I also wanted to stay in youth hostels as much as possible. I would have stayed in more but many were off the beaten track or had closed down. Cheddar Youth Hostel was a god-send as it had absolutely chucked it down that day and they had a drying room.
I also had one night in an old-fashioned B&B, a good few nights in AirBnB rooms, one night in a backpackers hostel in Scotland and a night in a Premier Inn where I was able to take my bike to my room and I managed to rig up a washing line across the room and wash all my clothes.
I tried to make sure I had somewhere booked at least a day in advance so that I didn’t have to find accommodation at the last minute. My dad really helped me with that in Scotland.
How did you keep in touch with friends and family?
I set up a WhatsApp group so I could post pictures and messages to everyone in one go. I also spoke to my dad Victor every evening. In Scotland he helped me find accommodation when I was stuck and he joined me on his bike for the last day and helped me celebrate when it was all over.
What did you eat?
One revelation was that I eat too much normally! I did all that cycling and I really didn’t eat that much more than I usually do when I spend most of the day sitting down at a desk at work
Breakfast was usually porridge. I had sandwiches for lunch and I cooked pasta or rice for dinner most days. I had lots of cheap energy bars from Aldi and nuts and raisins for snacks. Having said that there was also a fair amount of tea and cake!
How was it cycling on your own?
Being on my own had its advantages as I met more people on the way than I would have if I was travelling with someone else. There were a few really special moments. Outside Bristol I asked a woman to take my picture with the suspension bridge in the background. It turned out her dad was the founder of Sustrans!
Later on, near Lancaster, I stopped at a house where they were selling plants to raise money for Amnesty and I knocked on the door and asked if I could have a cup of tea in return for a donation. As it turned out, it was the man’s 75th birthday and they were having a party so I was invited in for tea and cake. Two of his daughters worked for Saddle Skedaddle so they were really interested in what I was doing. None of these things would have happened if I hadn’t been on my own.
Early on, BBC Radio Cornwall had heard about what I was doing and got in touch. They ended up calling me regularly throughout the trip and would interview me on air. I remember as I got to Carlisle they rang up and I was really low – I had just looked at the map and although I was almost in Scotland I still had a really long way to go. The presenter was so encouraging and that really gave me a boost.
What were the best bits?
My favourite parts of the journey were the Lake District and Scotland. It sounds ridiculous but Scotland wasn’t that hard; it may have been because I was fitter. I almost felt like I was cheating! There were lots of flat paths alongside lochs and railways. Navigating through cities was hard – I got completely lost in Glasgow.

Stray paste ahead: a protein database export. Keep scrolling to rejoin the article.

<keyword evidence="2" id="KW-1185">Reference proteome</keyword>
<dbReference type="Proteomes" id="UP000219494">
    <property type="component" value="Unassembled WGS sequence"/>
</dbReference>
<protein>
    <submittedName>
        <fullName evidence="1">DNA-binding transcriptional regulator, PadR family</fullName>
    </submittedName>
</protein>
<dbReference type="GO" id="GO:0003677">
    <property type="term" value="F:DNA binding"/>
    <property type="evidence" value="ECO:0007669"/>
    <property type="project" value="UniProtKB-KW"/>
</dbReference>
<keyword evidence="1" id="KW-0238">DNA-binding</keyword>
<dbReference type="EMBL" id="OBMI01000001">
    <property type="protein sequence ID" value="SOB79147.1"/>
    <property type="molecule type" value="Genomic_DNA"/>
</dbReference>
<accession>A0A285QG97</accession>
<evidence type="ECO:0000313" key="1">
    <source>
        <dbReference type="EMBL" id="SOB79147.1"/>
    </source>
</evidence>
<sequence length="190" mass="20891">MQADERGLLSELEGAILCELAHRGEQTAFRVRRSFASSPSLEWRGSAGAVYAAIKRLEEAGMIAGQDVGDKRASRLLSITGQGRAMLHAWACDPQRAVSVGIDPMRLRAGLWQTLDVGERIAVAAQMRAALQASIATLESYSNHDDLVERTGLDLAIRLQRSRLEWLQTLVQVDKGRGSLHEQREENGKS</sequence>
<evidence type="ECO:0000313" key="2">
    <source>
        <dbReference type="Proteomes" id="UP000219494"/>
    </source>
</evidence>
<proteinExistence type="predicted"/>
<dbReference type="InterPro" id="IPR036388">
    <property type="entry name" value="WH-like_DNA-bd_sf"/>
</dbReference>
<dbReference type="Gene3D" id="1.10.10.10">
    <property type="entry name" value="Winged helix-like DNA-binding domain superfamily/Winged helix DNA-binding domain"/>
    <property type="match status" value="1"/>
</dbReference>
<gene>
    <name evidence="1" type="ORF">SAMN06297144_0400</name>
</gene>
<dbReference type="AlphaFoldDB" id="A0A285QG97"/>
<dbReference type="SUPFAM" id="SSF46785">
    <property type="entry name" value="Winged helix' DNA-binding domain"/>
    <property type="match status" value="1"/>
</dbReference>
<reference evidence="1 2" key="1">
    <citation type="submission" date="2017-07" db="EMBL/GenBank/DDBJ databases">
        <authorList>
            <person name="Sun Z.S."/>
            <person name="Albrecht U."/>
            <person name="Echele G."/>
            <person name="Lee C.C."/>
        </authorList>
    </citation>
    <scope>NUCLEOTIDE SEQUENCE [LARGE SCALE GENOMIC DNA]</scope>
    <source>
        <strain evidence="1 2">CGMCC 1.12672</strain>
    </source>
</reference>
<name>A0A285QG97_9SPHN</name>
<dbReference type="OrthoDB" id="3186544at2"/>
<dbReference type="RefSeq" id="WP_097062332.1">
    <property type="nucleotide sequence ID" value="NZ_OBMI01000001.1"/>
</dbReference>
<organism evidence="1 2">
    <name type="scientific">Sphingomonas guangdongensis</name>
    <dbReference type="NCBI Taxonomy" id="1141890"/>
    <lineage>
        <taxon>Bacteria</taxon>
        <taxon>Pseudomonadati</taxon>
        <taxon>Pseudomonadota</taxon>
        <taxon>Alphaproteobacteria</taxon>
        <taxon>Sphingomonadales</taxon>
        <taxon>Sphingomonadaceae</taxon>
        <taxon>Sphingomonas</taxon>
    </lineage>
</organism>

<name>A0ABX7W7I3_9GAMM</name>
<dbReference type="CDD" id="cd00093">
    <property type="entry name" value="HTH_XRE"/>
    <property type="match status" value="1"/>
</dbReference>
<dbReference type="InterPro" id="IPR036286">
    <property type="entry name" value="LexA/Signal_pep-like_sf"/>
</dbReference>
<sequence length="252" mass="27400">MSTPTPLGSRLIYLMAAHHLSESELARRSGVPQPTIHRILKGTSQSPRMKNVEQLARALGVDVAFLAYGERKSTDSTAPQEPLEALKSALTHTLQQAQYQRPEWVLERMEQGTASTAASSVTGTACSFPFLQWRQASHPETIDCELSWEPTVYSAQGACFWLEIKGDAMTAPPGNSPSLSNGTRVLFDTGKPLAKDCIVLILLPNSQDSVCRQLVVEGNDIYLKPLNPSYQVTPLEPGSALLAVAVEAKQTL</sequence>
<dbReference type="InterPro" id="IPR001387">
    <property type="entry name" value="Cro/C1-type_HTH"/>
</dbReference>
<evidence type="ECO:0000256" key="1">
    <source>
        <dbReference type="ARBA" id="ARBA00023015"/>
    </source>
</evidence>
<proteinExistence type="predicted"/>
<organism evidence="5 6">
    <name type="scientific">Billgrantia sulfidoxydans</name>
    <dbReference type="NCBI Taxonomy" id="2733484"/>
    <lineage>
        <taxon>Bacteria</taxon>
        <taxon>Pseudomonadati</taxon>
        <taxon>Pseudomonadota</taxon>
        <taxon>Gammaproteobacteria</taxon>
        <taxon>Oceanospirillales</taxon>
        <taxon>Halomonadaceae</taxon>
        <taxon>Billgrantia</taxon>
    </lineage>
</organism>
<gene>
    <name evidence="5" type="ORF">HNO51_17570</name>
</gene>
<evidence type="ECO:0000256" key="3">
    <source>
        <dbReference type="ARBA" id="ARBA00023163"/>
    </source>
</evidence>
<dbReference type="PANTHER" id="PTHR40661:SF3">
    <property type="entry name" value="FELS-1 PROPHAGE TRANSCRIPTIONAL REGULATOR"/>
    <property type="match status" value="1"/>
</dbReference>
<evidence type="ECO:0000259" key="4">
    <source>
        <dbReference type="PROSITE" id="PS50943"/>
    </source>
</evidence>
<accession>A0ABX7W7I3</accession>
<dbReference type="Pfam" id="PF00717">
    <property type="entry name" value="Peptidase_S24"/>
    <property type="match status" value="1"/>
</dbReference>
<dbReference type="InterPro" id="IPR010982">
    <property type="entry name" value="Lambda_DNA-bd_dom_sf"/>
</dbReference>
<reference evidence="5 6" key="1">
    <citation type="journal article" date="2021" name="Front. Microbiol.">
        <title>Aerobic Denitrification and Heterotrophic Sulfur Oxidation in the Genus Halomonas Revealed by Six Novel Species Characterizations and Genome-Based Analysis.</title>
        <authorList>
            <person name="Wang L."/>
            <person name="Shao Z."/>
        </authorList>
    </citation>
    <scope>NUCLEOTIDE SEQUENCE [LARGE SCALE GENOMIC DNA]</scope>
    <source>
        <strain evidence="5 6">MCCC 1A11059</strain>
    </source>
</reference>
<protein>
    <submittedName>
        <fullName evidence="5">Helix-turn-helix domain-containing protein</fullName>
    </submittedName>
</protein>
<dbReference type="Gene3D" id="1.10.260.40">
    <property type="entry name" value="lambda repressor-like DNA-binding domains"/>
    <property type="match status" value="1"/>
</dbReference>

There was one stretch north of Inverness that was stunning, with rolling hills and lots of lochs. But I couldn’t get a phone signal for 30 miles. I found out later it was a military area where phone signals were scrambled.
How was the last day?
The last day was really hard, it was pouring with rain and there was a terrible headwind. It meant I was really late meeting my dad to do the last 25 miles with him. Luckily, the sun came out just as we came into John O’Groats. It felt quite something cycling into John O’Groats with my 80 year-old father.
John O’Groats is not as touristy as Land’s End – don’t expect anyone to come up and say well done to you! But there was still a queue of people having their picture taken under the sign. It was getting dark and my Dad stepped up and said can you let my daughter get her picture because unlike you lot she has actually cycled all the way here!
By this point it was getting quite late. Thankfully, the people from the glamping pod in Mey where we were staying offered to pick us up so we didn’t have to cycle any more miles. They also gave us some food and wine as we’d missed out on the fish and chips we had planned to eat at the end.
When we got to our accommodation, there was a lovely surprise waiting for me – a parcel from friends in Bristol with a painted banner, some bunting, some new knickers and socks and some chocolate.
How did you get home?
We took the train from Thurso to Edinburgh, which took eight hours. Then I stayed in Edinburgh for a night before taking the 6-hour train ride back to Bristol.
How did you feel at the end?
I felt in good shape – just physically really well and very strong. Before I left I had hurt my lower spine and I had a weird pain in my foot but I realised that neither of those things had been bothering me at all for the whole trip. I had cycled 1,114 miles in 18 days.